CARUSO IN AMERICA: THE CREATION AND CONSOLIDATION OF THE 'VERISMO' STYLE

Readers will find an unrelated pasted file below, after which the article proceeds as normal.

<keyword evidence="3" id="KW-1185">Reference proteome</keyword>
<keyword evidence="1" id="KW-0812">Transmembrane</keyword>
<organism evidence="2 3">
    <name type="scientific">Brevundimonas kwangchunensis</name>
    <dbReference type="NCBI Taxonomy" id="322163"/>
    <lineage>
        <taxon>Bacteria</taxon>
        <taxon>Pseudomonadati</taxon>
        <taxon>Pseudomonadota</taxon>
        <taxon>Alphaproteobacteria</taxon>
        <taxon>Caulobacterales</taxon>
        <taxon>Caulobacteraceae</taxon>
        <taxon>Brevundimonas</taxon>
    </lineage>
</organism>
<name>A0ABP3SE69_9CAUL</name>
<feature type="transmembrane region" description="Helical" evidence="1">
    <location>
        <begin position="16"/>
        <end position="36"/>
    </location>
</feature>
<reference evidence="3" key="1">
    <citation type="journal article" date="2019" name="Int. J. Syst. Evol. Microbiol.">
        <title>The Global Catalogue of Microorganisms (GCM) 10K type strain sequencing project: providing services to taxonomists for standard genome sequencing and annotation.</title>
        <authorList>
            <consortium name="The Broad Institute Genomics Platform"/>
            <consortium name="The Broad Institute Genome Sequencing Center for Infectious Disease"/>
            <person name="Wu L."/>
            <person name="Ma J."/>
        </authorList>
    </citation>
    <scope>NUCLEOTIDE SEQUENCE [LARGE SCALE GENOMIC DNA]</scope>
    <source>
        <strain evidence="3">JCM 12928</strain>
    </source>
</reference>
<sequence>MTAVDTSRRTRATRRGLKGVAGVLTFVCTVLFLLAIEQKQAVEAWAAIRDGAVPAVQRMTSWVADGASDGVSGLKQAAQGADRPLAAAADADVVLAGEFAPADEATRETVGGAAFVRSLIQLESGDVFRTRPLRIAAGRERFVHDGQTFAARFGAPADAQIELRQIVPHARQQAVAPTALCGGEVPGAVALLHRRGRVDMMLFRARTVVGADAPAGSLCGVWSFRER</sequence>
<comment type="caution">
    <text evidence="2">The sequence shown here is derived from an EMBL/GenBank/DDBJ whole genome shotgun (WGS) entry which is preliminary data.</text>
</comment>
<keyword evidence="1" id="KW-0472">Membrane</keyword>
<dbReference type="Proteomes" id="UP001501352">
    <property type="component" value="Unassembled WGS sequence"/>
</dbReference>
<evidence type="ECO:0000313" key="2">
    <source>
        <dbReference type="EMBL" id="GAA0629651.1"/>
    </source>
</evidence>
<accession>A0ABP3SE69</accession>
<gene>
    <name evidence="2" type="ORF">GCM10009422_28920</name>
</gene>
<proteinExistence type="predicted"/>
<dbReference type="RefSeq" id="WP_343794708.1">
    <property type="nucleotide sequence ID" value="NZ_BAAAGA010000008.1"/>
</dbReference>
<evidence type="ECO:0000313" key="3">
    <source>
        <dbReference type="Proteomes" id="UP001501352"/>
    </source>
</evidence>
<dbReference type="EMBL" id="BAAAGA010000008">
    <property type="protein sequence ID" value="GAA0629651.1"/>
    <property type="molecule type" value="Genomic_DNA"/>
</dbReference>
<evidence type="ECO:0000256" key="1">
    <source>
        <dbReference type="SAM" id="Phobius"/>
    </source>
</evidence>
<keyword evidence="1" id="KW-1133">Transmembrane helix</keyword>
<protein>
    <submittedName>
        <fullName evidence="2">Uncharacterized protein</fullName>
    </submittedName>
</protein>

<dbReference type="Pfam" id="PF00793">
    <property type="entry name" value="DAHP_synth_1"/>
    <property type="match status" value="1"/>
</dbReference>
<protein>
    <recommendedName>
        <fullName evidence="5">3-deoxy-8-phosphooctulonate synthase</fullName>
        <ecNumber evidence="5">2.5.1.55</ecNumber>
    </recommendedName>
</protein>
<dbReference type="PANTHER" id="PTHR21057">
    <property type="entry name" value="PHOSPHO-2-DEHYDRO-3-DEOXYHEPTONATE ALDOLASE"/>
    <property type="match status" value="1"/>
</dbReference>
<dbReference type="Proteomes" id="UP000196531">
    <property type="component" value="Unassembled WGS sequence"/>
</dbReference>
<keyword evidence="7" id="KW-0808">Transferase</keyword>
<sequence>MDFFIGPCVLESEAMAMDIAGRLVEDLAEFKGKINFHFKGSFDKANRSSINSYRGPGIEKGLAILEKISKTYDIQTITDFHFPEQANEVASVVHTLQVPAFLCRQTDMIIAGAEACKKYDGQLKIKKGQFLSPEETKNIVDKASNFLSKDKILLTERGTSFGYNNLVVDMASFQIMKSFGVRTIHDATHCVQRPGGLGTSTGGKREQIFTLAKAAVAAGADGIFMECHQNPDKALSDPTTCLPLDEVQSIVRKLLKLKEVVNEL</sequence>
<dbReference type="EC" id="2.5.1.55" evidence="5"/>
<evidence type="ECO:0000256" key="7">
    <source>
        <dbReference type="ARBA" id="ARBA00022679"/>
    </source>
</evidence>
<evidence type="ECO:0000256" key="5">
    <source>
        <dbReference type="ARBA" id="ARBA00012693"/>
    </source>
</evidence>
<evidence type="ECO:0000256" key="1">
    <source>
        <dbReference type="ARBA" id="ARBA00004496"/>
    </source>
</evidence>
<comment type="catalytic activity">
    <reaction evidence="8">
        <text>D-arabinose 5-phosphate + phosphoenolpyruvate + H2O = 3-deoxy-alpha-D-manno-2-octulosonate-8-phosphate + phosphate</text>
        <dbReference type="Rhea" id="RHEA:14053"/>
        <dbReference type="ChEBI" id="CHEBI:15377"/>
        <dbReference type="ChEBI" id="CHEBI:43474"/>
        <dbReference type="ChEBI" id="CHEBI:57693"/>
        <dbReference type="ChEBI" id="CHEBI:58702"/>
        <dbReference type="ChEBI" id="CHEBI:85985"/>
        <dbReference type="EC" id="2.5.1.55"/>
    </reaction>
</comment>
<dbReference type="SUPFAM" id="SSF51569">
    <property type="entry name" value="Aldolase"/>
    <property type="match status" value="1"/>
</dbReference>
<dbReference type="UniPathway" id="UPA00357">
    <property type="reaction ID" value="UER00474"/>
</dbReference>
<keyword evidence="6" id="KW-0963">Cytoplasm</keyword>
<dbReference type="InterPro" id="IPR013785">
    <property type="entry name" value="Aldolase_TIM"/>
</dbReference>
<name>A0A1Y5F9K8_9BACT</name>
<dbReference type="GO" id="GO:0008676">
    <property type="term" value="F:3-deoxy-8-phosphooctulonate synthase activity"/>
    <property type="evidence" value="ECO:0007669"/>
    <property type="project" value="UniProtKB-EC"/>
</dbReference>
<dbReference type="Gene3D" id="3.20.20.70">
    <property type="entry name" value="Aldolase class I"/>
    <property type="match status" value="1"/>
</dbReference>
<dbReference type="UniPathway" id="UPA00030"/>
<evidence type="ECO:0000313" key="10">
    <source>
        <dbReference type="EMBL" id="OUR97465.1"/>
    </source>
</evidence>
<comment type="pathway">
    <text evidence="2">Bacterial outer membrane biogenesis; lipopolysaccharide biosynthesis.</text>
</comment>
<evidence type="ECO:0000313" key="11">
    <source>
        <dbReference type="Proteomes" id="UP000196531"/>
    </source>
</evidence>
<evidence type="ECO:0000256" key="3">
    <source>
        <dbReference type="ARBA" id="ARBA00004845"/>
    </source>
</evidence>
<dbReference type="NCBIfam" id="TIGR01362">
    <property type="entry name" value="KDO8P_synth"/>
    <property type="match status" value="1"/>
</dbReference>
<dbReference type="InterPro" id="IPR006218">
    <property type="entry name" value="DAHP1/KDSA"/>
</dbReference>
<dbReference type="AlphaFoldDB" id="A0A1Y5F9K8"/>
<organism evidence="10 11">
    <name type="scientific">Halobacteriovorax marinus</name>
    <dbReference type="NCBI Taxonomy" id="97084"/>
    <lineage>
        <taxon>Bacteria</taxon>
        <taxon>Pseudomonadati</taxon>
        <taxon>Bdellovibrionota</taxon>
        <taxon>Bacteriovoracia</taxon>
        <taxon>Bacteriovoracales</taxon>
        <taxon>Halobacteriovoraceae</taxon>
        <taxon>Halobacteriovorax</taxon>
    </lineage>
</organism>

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This paper examines the American career of the Italian tenor Enrico Caruso (1873-1921). It is argued that Caruso's experience at New York's Metropolitan Opera House was of greater importance to the evolution of twentieth-century tenor singing than is generally recognized. This is so because of the demand for vocal histrionics over refinement among the city's opera going public, which exerted a distinct influence on Caruso's singing. As a result, the tenor's willingness to indulge his audiences' tastes contributed to a profound stylistic transformation from the polished Italian Bel Canto (literally, 'beautiful singing') School, to the more emotive Verismo (literally, 'true to life') singing style that predominates today. The writings of Caruso's contemporary critics are examined along with his recordings for America's Victor Recording Company, in order to document the transformation of his singing, and show how after refining his veristic mannerisms he changed critical standards and created a new form of operatic address. Hence were it not for Caruso's American experience, the stylistic development of modern tenor singing would have unquestionably been much different, meaning that Enrico Caruso's forging of the verismo style and his recorded legacy can be considered one of America's primary contributions to the art of opera.
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